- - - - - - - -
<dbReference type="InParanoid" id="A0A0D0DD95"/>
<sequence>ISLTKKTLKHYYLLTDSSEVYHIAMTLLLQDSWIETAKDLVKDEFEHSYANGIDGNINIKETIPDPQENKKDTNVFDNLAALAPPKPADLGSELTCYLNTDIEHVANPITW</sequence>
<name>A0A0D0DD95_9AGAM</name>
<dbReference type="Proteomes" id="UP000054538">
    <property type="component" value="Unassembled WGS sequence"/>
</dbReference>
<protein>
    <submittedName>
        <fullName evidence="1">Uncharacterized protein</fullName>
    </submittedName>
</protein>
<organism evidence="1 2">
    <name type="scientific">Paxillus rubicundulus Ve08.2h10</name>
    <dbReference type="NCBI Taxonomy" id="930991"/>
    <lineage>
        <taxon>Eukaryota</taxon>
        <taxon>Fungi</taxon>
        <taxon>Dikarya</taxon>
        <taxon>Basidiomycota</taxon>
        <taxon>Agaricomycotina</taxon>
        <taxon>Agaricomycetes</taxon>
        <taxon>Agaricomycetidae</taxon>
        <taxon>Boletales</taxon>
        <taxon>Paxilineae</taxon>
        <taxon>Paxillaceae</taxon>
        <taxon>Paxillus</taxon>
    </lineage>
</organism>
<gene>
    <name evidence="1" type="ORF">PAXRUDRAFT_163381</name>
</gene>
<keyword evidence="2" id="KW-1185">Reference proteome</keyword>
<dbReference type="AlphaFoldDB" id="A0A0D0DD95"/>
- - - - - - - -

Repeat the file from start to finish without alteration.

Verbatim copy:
<dbReference type="InParanoid" id="A0A0D0DD95"/>
<sequence>ISLTKKTLKHYYLLTDSSEVYHIAMTLLLQDSWIETAKDLVKDEFEHSYANGIDGNINIKETIPDPQENKKDTNVFDNLAALAPPKPADLGSELTCYLNTDIEHVANPITW</sequence>
<name>A0A0D0DD95_9AGAM</name>
<dbReference type="Proteomes" id="UP000054538">
    <property type="component" value="Unassembled WGS sequence"/>
</dbReference>
<protein>
    <submittedName>
        <fullName evidence="1">Uncharacterized protein</fullName>
    </submittedName>
</protein>
<organism evidence="1 2">
    <name type="scientific">Paxillus rubicundulus Ve08.2h10</name>
    <dbReference type="NCBI Taxonomy" id="930991"/>
    <lineage>
        <taxon>Eukaryota</taxon>
        <taxon>Fungi</taxon>
        <taxon>Dikarya</taxon>
        <taxon>Basidiomycota</taxon>
        <taxon>Agaricomycotina</taxon>
        <taxon>Agaricomycetes</taxon>
        <taxon>Agaricomycetidae</taxon>
        <taxon>Boletales</taxon>
        <taxon>Paxilineae</taxon>
        <taxon>Paxillaceae</taxon>
        <taxon>Paxillus</taxon>
    </lineage>
</organism>
<gene>
    <name evidence="1" type="ORF">PAXRUDRAFT_163381</name>
</gene>
<keyword evidence="2" id="KW-1185">Reference proteome</keyword>
<dbReference type="AlphaFoldDB" id="A0A0D0DD95"/>